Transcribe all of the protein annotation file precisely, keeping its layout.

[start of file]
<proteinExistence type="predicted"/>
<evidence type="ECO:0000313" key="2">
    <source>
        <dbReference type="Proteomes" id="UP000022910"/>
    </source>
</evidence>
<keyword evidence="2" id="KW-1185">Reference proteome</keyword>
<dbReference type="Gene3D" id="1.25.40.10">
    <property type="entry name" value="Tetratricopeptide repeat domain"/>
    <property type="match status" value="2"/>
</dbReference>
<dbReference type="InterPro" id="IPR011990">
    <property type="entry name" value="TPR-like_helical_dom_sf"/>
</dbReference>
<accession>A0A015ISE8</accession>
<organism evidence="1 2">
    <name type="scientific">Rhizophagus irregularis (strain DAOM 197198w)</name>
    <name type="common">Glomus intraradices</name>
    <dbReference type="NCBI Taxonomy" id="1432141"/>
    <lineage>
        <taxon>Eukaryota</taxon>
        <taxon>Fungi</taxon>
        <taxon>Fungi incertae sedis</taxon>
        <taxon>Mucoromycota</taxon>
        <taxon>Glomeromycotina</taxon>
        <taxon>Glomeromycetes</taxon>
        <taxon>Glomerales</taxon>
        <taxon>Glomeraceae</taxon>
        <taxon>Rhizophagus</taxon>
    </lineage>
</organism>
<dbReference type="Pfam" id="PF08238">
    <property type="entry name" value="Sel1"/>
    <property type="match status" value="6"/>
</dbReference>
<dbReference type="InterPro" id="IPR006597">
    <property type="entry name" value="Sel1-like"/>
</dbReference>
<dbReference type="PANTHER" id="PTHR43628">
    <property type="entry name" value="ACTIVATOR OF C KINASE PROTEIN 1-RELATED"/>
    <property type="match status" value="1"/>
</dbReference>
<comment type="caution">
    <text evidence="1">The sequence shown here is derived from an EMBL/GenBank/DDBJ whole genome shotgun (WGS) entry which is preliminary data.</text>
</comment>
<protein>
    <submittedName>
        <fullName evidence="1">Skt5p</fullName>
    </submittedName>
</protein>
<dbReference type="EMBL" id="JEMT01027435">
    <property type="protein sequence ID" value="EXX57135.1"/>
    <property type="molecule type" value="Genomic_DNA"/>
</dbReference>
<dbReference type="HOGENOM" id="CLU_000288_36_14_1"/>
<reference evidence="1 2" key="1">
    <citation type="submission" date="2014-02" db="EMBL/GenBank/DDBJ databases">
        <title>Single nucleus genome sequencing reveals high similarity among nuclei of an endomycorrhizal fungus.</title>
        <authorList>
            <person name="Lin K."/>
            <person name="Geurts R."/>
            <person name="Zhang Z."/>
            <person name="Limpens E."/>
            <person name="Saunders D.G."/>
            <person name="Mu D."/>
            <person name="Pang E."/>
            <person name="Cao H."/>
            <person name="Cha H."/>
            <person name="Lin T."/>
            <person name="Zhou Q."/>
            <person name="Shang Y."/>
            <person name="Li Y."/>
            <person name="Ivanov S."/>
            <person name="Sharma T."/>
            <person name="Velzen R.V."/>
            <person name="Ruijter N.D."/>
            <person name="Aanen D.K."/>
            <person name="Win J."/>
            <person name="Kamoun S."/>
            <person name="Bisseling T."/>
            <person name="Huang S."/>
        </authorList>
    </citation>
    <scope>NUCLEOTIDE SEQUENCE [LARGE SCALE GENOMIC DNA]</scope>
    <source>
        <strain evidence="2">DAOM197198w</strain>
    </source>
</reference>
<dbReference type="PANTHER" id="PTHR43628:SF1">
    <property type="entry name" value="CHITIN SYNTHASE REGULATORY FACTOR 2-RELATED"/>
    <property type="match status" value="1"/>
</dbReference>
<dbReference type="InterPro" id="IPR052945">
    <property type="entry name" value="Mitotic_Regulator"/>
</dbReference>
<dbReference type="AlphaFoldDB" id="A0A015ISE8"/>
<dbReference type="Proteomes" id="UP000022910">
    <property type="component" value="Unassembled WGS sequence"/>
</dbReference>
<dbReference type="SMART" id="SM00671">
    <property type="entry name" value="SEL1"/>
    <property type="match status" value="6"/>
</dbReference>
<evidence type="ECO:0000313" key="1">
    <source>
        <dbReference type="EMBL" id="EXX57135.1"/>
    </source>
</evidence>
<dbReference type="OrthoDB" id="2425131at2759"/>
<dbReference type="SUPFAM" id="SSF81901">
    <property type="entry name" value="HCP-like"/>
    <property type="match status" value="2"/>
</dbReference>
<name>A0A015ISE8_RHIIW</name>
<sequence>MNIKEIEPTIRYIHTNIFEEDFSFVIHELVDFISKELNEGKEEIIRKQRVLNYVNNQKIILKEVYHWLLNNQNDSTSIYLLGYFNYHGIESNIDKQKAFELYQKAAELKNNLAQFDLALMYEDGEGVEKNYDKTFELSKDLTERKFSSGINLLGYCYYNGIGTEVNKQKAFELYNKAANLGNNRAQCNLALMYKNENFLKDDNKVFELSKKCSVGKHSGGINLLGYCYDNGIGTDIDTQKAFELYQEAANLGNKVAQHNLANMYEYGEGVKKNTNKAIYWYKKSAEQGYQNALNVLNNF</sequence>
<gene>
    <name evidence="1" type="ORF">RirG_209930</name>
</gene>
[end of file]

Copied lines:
<proteinExistence type="predicted"/>
<evidence type="ECO:0000313" key="2">
    <source>
        <dbReference type="Proteomes" id="UP000022910"/>
    </source>
</evidence>
<keyword evidence="2" id="KW-1185">Reference proteome</keyword>
<dbReference type="Gene3D" id="1.25.40.10">
    <property type="entry name" value="Tetratricopeptide repeat domain"/>
    <property type="match status" value="2"/>
</dbReference>
<dbReference type="InterPro" id="IPR011990">
    <property type="entry name" value="TPR-like_helical_dom_sf"/>
</dbReference>
<accession>A0A015ISE8</accession>
<organism evidence="1 2">
    <name type="scientific">Rhizophagus irregularis (strain DAOM 197198w)</name>
    <name type="common">Glomus intraradices</name>
    <dbReference type="NCBI Taxonomy" id="1432141"/>
    <lineage>
        <taxon>Eukaryota</taxon>
        <taxon>Fungi</taxon>
        <taxon>Fungi incertae sedis</taxon>
        <taxon>Mucoromycota</taxon>
        <taxon>Glomeromycotina</taxon>
        <taxon>Glomeromycetes</taxon>
        <taxon>Glomerales</taxon>
        <taxon>Glomeraceae</taxon>
        <taxon>Rhizophagus</taxon>
    </lineage>
</organism>
<dbReference type="Pfam" id="PF08238">
    <property type="entry name" value="Sel1"/>
    <property type="match status" value="6"/>
</dbReference>
<dbReference type="InterPro" id="IPR006597">
    <property type="entry name" value="Sel1-like"/>
</dbReference>
<dbReference type="PANTHER" id="PTHR43628">
    <property type="entry name" value="ACTIVATOR OF C KINASE PROTEIN 1-RELATED"/>
    <property type="match status" value="1"/>
</dbReference>
<comment type="caution">
    <text evidence="1">The sequence shown here is derived from an EMBL/GenBank/DDBJ whole genome shotgun (WGS) entry which is preliminary data.</text>
</comment>
<protein>
    <submittedName>
        <fullName evidence="1">Skt5p</fullName>
    </submittedName>
</protein>
<dbReference type="EMBL" id="JEMT01027435">
    <property type="protein sequence ID" value="EXX57135.1"/>
    <property type="molecule type" value="Genomic_DNA"/>
</dbReference>
<dbReference type="HOGENOM" id="CLU_000288_36_14_1"/>
<reference evidence="1 2" key="1">
    <citation type="submission" date="2014-02" db="EMBL/GenBank/DDBJ databases">
        <title>Single nucleus genome sequencing reveals high similarity among nuclei of an endomycorrhizal fungus.</title>
        <authorList>
            <person name="Lin K."/>
            <person name="Geurts R."/>
            <person name="Zhang Z."/>
            <person name="Limpens E."/>
            <person name="Saunders D.G."/>
            <person name="Mu D."/>
            <person name="Pang E."/>
            <person name="Cao H."/>
            <person name="Cha H."/>
            <person name="Lin T."/>
            <person name="Zhou Q."/>
            <person name="Shang Y."/>
            <person name="Li Y."/>
            <person name="Ivanov S."/>
            <person name="Sharma T."/>
            <person name="Velzen R.V."/>
            <person name="Ruijter N.D."/>
            <person name="Aanen D.K."/>
            <person name="Win J."/>
            <person name="Kamoun S."/>
            <person name="Bisseling T."/>
            <person name="Huang S."/>
        </authorList>
    </citation>
    <scope>NUCLEOTIDE SEQUENCE [LARGE SCALE GENOMIC DNA]</scope>
    <source>
        <strain evidence="2">DAOM197198w</strain>
    </source>
</reference>
<dbReference type="PANTHER" id="PTHR43628:SF1">
    <property type="entry name" value="CHITIN SYNTHASE REGULATORY FACTOR 2-RELATED"/>
    <property type="match status" value="1"/>
</dbReference>
<dbReference type="InterPro" id="IPR052945">
    <property type="entry name" value="Mitotic_Regulator"/>
</dbReference>
<dbReference type="AlphaFoldDB" id="A0A015ISE8"/>
<dbReference type="Proteomes" id="UP000022910">
    <property type="component" value="Unassembled WGS sequence"/>
</dbReference>
<dbReference type="SMART" id="SM00671">
    <property type="entry name" value="SEL1"/>
    <property type="match status" value="6"/>
</dbReference>
<evidence type="ECO:0000313" key="1">
    <source>
        <dbReference type="EMBL" id="EXX57135.1"/>
    </source>
</evidence>
<dbReference type="OrthoDB" id="2425131at2759"/>
<dbReference type="SUPFAM" id="SSF81901">
    <property type="entry name" value="HCP-like"/>
    <property type="match status" value="2"/>
</dbReference>
<name>A0A015ISE8_RHIIW</name>
<sequence>MNIKEIEPTIRYIHTNIFEEDFSFVIHELVDFISKELNEGKEEIIRKQRVLNYVNNQKIILKEVYHWLLNNQNDSTSIYLLGYFNYHGIESNIDKQKAFELYQKAAELKNNLAQFDLALMYEDGEGVEKNYDKTFELSKDLTERKFSSGINLLGYCYYNGIGTEVNKQKAFELYNKAANLGNNRAQCNLALMYKNENFLKDDNKVFELSKKCSVGKHSGGINLLGYCYDNGIGTDIDTQKAFELYQEAANLGNKVAQHNLANMYEYGEGVKKNTNKAIYWYKKSAEQGYQNALNVLNNF</sequence>
<gene>
    <name evidence="1" type="ORF">RirG_209930</name>
</gene>